Quote:
Originally Posted by shikataganai
I just got a call from a dealer saying that Toyota increased incentives on the RAV4 EV effective today. This implies that sales are flagging.

Since I wrote the above in December sales have continued to be awful. How awful? Try
52 in December and 77 in January. This is
good news for prospective buyers, though, as the incentives are now ridiculously good. How good?
This, along with the release of the newgen noV6 RAV4 nonEV, means that I should update my back of napkin calculations below. Updated assumptions based on a vehicle and buyer based in Seattle:
Quote:
 Average gas price of $4/gallon, average electricity price of $0.10/kWh
 12k miles/year
 Both vehicles financed for 60 months via Toyota Financial, @ 0% via the incentive above for the EV, @ 1.9% for the gas model
 Featurematched comparison vehicle of an AWD RAV4 Limited with Softex, navi, and Entune, but no JBL or blind spot monitor. I'd pick FWD but it's not released yet and wouldn't materially change the analysis. It gets 25 mpg combined and costs $29.4k before destination as described.
 EV model with an MSRP of $49.8k before destination but with all manner of incentives as above, which uses 0.44 kWh/mile per fueleconomy.gov
 An EV buyer with an adjusted gross income sufficient to qualify for the full $7,500 Federal tax credit, and who lives in Seattle, where EVs are exempt from the 9.1% (iirc) sales/use tax on new vehicles
 EVSE cost pegged at $1,500 installed since The EV Project is ramping down and no longer offering free EVSE to Seattleites. Note that there's an EVSE tax credit that I'll ignore for these purposes since $1,500 is a nice, round number.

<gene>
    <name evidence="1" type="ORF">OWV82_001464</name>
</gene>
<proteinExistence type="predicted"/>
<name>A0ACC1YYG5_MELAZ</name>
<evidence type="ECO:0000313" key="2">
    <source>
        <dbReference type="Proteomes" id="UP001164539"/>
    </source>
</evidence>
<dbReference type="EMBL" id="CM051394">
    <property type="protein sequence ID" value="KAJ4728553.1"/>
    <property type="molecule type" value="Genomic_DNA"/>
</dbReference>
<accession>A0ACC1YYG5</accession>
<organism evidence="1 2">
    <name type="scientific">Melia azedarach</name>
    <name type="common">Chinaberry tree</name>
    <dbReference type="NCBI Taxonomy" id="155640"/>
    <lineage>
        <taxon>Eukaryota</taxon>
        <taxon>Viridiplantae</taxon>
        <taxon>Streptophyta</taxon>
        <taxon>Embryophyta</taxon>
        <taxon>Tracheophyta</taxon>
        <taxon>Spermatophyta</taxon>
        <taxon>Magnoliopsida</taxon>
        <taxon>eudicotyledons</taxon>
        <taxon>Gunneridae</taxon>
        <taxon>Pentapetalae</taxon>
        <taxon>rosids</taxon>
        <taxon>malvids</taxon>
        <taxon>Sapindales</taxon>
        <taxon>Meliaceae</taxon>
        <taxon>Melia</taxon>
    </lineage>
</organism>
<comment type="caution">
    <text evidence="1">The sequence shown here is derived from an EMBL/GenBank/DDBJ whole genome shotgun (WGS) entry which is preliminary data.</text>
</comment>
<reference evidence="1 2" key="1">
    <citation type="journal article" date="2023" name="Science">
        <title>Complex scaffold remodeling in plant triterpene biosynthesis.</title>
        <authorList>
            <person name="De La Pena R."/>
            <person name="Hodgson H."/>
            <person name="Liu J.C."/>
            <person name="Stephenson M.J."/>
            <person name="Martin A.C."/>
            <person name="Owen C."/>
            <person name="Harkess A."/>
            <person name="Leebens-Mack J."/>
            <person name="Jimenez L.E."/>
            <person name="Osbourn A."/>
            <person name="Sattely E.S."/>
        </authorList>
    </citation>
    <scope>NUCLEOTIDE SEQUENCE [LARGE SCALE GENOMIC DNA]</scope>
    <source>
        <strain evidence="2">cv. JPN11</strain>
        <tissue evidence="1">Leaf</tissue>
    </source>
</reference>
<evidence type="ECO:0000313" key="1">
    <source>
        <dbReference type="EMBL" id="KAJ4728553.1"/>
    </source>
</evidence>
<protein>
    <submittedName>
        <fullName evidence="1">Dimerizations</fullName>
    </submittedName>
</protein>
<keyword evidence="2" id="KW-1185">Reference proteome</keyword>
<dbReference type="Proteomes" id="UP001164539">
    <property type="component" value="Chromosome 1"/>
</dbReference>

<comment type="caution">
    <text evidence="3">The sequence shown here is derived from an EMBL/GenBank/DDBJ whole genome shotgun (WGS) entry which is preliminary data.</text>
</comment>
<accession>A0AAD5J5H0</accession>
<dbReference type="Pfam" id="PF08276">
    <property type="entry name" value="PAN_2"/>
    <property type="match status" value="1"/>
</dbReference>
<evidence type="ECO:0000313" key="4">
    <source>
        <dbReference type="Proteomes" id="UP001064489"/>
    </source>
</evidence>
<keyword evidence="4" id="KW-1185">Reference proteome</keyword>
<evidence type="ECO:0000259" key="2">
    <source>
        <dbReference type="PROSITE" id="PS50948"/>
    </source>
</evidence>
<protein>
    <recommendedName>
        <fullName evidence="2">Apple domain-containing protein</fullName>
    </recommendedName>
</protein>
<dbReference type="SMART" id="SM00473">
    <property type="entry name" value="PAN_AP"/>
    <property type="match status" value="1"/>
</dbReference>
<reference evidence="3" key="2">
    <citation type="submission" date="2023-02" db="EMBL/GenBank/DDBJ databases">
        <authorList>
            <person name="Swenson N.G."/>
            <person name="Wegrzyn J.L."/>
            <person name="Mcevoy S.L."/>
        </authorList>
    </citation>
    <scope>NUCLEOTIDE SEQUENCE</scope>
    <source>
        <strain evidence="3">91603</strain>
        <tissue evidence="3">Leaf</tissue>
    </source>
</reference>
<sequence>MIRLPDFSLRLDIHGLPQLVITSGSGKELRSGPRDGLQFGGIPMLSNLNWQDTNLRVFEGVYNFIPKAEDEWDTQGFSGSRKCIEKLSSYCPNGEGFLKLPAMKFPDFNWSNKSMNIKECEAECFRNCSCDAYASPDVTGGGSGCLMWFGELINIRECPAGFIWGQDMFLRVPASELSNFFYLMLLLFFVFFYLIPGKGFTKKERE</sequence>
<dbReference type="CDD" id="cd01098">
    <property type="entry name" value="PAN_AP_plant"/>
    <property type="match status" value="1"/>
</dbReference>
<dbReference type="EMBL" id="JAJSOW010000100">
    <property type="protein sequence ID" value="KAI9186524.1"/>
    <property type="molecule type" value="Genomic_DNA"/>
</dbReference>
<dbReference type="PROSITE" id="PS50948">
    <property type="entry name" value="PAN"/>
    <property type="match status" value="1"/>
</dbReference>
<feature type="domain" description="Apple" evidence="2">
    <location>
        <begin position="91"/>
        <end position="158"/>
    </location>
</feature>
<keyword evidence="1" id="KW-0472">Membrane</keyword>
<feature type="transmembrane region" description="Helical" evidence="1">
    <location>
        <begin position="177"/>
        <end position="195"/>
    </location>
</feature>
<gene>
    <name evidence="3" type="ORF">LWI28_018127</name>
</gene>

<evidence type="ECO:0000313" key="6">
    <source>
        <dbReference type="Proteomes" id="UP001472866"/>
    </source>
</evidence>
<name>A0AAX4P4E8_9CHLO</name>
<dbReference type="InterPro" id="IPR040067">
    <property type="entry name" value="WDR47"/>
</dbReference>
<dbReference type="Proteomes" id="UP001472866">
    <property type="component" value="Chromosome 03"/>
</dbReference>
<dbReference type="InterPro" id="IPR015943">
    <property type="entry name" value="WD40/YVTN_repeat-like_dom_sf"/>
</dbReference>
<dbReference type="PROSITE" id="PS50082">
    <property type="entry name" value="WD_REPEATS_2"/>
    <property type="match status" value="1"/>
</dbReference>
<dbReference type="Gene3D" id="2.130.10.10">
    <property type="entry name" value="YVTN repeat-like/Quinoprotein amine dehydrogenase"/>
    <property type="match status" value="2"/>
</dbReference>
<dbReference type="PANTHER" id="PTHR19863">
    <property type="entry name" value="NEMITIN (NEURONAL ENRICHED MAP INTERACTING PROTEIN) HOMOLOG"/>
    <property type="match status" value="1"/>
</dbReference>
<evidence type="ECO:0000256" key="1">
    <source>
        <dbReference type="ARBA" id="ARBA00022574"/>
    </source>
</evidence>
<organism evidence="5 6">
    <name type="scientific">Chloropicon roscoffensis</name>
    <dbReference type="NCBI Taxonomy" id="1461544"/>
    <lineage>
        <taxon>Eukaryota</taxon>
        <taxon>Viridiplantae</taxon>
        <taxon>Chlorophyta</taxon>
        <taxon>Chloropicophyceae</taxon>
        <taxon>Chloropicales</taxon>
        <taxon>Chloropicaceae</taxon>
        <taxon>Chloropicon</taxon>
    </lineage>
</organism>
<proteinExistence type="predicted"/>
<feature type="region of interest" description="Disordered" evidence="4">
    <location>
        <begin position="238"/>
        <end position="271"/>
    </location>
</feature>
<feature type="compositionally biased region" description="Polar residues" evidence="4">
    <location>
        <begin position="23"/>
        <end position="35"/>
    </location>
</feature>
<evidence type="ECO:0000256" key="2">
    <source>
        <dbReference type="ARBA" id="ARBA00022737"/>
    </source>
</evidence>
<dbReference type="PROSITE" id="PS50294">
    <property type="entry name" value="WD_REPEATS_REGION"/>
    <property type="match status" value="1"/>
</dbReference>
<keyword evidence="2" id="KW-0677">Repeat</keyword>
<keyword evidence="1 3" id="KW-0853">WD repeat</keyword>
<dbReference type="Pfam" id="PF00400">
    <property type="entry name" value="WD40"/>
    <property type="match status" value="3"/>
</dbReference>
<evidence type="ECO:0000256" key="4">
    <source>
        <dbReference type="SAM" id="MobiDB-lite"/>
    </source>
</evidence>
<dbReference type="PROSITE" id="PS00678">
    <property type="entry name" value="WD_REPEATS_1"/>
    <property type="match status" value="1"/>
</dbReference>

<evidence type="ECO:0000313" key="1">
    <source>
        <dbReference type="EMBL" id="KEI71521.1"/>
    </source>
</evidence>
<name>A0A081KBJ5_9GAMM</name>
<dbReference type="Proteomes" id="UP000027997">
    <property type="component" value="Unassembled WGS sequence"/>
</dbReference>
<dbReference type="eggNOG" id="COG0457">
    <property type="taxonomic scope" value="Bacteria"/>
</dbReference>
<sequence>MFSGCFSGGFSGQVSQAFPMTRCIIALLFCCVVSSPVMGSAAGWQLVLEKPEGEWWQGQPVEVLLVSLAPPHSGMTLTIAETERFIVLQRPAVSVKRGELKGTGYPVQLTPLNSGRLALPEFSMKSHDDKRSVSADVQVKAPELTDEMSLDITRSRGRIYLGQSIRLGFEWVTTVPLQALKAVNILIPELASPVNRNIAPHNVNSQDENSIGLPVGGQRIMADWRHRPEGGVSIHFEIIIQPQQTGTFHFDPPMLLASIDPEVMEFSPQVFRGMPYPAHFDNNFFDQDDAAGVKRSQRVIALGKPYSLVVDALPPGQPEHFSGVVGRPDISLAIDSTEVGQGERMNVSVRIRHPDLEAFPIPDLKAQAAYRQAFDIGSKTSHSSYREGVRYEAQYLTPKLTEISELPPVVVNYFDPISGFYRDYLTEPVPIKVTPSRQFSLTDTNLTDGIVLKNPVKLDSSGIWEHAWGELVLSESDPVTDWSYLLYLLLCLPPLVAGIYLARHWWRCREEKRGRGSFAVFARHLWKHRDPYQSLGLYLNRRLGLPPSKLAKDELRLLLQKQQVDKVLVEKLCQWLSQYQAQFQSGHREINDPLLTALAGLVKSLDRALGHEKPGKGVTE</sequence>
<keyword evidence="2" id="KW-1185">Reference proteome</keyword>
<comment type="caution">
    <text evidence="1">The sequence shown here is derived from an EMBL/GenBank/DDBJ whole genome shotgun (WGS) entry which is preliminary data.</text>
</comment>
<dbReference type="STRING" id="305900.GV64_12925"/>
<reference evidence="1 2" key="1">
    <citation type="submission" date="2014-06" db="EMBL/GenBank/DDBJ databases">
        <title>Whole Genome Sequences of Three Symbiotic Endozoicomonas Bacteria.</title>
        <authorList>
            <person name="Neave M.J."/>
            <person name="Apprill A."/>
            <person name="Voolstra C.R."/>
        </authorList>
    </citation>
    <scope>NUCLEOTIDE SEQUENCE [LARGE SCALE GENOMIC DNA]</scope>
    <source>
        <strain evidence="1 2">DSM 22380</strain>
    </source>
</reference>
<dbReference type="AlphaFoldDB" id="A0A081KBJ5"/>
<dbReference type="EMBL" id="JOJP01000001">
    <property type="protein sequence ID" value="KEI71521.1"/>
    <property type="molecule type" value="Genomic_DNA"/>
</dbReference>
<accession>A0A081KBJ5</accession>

Charger efficiency of 85%

Gas price formula per year: 12,000 miles * $X/gal / 25 mpg, which works out to $1,920 per year for X = 4.00.
Electricity price formula: 12,000 miles * $Y/kWh * 0.44 kWh/mile / 85% charging efficiency, which works out to $621 for Y = 0.10.
Therefore, the net running cost savings per year are $1,299 in favor of the EV, ignoring oil changes.
Net purchase price difference = ($49.8k MSRP + $0 sales/use tax and interest + $1,500 EVSE cost  $10,000 incentive cash  $7,500 tax credit)  ($29.4k MSRP * 1.091 sales/use tax + $2,793 interest over 60 months @ 1.9%) =
 $1,068. That's right: After accounting for interest the EV is cheaper outright
without accounting for running costs.
If we divide the interest evenly (which isn't quite true, as it's paid up front, iirc) over 5 years and factor in running costs, then
we find the breakeven point comes at about 6 months, if I did the arithmetic correctly. In reality, it wouldn't be until the end of the year when one would file with the tax credit, but then again one could account for this and decrease withholdings appropriately, etc.
In any case, payoff is now within a year with the gasser @ 1.9%, and before 3 years if one landed 0% financing for the gas model.
(What's missing from the above is that the RAV4 EV's electrical bits are only serviceable at 50 authorized dealers, all of which are in California. Someone like me who would operate one in Seattle would be making a gamble on
this basis, but at least wouldn't be paying for the privilege of doing so.)